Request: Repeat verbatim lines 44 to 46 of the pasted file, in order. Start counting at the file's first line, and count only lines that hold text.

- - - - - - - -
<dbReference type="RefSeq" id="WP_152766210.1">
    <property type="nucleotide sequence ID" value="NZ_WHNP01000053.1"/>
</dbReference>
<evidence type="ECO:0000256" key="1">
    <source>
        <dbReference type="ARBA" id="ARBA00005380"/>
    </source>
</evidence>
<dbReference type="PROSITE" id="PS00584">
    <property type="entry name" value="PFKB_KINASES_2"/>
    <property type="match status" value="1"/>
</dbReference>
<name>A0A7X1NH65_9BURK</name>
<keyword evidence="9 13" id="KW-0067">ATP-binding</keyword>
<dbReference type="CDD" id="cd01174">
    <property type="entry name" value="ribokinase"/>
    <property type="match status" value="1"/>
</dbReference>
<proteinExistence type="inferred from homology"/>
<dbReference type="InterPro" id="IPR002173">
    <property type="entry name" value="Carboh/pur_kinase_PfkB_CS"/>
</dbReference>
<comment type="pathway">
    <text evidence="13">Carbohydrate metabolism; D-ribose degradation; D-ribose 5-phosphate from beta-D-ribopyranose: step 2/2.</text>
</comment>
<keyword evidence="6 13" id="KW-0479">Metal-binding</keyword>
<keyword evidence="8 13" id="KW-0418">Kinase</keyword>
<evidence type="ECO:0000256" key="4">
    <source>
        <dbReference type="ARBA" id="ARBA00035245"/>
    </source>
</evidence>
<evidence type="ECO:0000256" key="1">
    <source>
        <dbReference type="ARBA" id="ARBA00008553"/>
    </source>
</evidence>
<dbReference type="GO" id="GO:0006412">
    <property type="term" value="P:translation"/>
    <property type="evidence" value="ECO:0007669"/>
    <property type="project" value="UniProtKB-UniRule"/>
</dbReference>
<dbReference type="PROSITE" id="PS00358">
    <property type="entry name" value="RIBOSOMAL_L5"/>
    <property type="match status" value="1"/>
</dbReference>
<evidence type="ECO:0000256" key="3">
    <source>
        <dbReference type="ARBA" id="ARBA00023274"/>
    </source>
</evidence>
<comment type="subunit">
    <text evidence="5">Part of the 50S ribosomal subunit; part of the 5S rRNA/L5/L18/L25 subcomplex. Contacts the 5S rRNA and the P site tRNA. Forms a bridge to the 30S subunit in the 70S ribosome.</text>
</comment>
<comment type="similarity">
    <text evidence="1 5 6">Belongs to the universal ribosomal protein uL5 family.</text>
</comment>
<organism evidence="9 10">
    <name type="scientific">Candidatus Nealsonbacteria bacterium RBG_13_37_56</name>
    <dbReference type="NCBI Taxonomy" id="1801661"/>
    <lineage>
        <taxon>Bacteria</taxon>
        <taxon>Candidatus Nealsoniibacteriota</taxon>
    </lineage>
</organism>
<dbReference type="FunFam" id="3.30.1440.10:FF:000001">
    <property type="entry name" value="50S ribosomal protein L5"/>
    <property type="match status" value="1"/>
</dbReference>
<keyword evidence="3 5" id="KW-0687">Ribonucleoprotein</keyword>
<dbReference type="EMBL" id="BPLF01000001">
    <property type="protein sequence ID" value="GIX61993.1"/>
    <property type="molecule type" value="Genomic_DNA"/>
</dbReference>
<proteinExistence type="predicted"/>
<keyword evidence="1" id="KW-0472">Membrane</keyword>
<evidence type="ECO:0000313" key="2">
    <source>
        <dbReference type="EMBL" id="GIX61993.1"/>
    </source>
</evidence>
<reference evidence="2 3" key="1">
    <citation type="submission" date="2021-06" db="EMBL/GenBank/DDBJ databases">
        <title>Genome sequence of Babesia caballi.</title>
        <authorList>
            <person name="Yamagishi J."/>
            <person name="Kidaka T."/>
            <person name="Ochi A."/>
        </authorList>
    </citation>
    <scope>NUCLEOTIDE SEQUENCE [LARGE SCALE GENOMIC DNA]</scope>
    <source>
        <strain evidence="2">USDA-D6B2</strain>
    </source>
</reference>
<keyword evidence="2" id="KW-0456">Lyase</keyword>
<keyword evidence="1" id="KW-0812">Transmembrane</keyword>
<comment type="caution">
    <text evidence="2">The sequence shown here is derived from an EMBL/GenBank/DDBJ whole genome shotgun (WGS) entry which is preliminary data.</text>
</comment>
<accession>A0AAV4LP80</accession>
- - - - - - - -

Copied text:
    <property type="entry name" value="RIBOSOMAL_L5"/>
    <property type="match status" value="1"/>
</dbReference>